Olivier Bourdeaut invites you to say goodbye to “this smartphone that makes you completely stupid”

Glued to our ear or screwed into the palm of our hand, our smartphone never lets go of us. But how did this tiny glass screen get such a central place in our lives? And is the name ‘smartphone’ really deserved? This is what the writer Olivier Bourdeaut wonders (Waiting for Bojangles) at the microphone of Augustin Trapenard on France Inter.

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Guest on Boomerang for the release of his latest book Pactum Salis, the author gave an edifying reflection on his relationship to this everyday object. In the form of an ode to boredom and observation, he revealed that he had freed himself from his smartphone seven years ago. A decision he does not regret. Because not scrolling your screen as soon as a moment of emptiness disrupts our routine is to allow your mind to wander. In short, give yourself the chance to get bored every now and then.

I don’t think I would have written novels if I hadn’t been so bored as a kid. It’s good to let your mind wander, hold your eyes to details, I think it structures the brain – at least my little brain for me…

Olivier Bourdeaut, Boomergang on France inter

Two primary activities of the human brain

During his passage in the literary program, Olivier Bourdeaut admitted that the… “smartphone had many qualities”but he also regretted the fact that he “the fiercest enemy of those two useless activities of boredom and observation. This charming object, so practical, so necessary, so vital, gradually makes two essential activities of the human brain disappear.”he pointed out.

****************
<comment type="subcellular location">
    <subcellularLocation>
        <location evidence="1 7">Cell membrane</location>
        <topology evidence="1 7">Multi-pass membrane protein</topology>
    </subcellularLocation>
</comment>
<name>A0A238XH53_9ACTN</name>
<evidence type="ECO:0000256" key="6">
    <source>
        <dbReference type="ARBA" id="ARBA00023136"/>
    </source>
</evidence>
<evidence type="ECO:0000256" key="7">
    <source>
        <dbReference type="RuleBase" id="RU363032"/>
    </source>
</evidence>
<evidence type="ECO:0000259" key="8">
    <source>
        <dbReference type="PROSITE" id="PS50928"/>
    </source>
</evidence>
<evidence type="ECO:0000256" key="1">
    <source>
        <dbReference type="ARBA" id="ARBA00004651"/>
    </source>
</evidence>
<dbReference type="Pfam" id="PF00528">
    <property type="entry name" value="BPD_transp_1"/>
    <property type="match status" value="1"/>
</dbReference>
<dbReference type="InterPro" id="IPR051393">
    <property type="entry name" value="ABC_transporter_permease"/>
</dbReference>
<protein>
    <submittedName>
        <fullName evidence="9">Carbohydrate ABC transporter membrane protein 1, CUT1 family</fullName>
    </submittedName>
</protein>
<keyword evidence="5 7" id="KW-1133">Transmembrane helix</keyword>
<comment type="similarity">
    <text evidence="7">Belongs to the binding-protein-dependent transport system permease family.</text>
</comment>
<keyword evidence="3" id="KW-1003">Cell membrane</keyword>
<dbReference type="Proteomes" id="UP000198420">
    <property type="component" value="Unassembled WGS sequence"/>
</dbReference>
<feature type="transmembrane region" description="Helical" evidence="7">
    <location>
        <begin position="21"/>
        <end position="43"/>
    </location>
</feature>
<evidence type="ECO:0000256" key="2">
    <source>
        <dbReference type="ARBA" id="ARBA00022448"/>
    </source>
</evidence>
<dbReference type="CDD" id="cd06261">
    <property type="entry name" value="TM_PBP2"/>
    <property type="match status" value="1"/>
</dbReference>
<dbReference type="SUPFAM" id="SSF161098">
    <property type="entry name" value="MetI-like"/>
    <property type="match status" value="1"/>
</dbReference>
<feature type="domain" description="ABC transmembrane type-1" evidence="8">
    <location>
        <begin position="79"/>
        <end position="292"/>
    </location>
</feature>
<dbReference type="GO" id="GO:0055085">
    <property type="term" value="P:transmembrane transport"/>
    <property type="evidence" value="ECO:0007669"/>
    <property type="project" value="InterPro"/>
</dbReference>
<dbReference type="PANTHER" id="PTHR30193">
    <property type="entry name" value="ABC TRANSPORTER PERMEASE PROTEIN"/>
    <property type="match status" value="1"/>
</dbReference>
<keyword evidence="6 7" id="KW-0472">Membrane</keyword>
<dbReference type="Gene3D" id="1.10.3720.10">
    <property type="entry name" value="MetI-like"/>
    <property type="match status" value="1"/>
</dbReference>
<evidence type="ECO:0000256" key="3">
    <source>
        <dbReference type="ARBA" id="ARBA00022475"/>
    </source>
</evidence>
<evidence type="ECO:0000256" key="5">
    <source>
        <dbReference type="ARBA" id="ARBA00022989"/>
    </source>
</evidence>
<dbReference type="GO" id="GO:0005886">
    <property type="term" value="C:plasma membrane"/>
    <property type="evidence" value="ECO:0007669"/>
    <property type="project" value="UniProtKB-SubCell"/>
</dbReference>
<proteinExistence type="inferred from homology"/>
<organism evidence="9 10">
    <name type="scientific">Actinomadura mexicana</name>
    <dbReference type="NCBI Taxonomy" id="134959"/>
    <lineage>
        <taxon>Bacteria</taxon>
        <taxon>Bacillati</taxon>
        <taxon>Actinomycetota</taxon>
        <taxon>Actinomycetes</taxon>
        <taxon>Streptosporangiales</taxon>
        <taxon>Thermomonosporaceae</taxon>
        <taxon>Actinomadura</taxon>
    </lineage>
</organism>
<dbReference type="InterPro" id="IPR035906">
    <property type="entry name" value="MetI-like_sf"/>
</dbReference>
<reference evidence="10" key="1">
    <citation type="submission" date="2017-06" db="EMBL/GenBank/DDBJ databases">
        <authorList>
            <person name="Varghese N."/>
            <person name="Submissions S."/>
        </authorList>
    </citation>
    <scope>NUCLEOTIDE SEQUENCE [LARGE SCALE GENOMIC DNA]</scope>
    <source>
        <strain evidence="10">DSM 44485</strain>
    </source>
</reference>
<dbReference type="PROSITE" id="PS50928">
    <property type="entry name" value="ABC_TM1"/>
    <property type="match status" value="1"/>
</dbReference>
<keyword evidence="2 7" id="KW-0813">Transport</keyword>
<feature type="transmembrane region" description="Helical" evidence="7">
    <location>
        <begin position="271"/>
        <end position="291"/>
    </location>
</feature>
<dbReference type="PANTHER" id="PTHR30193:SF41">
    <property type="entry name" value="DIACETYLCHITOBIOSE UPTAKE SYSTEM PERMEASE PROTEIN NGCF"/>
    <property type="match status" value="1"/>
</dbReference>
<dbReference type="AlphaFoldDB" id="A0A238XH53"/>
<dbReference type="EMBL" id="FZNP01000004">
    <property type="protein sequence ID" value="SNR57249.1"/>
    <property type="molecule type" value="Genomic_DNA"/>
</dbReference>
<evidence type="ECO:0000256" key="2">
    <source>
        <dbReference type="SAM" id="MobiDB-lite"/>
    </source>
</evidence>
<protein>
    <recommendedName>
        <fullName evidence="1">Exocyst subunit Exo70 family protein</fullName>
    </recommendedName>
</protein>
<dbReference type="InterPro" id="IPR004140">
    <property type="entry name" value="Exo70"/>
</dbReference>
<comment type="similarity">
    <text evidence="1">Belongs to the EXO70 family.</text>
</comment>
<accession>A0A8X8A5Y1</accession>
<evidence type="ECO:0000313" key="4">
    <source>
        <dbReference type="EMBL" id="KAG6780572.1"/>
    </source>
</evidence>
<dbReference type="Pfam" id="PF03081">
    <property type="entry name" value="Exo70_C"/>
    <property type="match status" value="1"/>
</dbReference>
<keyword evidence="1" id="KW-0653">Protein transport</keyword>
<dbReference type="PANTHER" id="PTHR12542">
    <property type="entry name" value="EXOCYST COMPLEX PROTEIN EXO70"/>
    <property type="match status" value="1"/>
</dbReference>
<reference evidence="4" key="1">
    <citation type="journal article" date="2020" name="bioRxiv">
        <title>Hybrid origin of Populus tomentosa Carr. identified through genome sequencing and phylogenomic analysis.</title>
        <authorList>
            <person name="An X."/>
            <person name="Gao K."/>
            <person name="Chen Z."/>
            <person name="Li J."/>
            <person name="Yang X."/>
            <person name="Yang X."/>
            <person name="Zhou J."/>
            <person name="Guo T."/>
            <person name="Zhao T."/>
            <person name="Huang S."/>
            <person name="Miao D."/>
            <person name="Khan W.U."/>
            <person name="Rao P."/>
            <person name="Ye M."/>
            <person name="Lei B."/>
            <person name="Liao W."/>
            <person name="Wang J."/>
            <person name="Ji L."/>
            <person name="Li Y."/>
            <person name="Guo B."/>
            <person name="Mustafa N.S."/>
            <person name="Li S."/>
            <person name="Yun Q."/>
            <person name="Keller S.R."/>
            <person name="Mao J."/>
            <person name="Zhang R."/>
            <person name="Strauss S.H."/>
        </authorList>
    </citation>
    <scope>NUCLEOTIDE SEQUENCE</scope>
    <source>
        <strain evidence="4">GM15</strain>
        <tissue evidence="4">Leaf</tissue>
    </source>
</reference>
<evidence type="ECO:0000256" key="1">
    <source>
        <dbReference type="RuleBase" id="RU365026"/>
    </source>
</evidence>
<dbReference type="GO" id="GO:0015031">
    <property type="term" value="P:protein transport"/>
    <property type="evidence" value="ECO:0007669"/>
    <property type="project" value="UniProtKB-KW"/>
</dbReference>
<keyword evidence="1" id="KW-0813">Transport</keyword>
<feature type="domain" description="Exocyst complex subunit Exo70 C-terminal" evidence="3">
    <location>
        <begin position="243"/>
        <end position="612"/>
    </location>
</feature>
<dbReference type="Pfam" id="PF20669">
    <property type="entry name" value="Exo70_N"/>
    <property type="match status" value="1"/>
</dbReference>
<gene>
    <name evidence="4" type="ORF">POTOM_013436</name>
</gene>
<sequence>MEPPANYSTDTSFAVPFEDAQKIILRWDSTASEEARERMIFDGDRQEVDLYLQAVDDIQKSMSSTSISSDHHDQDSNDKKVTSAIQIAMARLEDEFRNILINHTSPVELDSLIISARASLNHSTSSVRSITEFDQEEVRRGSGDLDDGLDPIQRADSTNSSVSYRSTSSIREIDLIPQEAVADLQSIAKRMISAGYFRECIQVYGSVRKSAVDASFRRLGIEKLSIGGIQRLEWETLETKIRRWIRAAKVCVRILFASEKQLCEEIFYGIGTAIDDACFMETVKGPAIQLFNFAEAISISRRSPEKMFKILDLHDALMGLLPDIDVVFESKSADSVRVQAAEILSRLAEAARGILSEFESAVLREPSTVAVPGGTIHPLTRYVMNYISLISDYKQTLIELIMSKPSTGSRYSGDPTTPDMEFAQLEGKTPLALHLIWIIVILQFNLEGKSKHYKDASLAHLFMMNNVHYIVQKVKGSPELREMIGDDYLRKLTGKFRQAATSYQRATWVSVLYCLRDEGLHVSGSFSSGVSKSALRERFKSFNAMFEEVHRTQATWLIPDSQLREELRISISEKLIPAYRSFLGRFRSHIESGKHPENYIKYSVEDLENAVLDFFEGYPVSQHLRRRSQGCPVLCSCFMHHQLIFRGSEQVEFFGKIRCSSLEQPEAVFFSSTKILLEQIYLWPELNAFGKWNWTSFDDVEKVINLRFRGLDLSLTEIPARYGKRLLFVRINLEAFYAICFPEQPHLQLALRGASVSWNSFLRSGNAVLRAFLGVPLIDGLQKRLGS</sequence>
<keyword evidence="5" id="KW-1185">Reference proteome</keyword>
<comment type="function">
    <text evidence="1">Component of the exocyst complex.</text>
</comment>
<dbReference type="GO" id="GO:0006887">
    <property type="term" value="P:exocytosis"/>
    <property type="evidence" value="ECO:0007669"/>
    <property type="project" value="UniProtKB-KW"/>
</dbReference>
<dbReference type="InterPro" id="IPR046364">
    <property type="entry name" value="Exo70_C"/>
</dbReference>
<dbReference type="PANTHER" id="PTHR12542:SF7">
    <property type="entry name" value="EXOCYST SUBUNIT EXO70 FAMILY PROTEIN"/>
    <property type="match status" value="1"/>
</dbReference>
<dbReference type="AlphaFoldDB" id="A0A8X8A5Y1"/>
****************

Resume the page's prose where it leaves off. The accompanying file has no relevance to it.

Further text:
Why be bored when you can watch videos of kittens in a waiting room, and why your neighbors watch in the same waiting room when you can see all-important Facebook notifications, or idiots spilling a bucket of water on their faces to have a baby? save panda or lower the temperature on earth?

Olivier Bourdeaut, Boomergang on France inter

“I realized seven years ago that I was way too sensitive to kitten videos and Facebook notifications to resist”he continues. “So I decided to get rid of this phone that was so smart it drove me completely stupid…”

Since then, when I came out of a waiting room I know how many people there were, I tried to guess what they did for a living, what disease they could have had and I built in my little brain full of boredom the romance of their lives. The world is no longer in my pocket but in front of my eyes, and that’s enough to make me happy.

Olivier Bourdeaut, Boomergang on France inter

A rant full of common sense that invites us to reconsider our relationship with this banal object. What if we left it at the bottom of our pockets a little more often?

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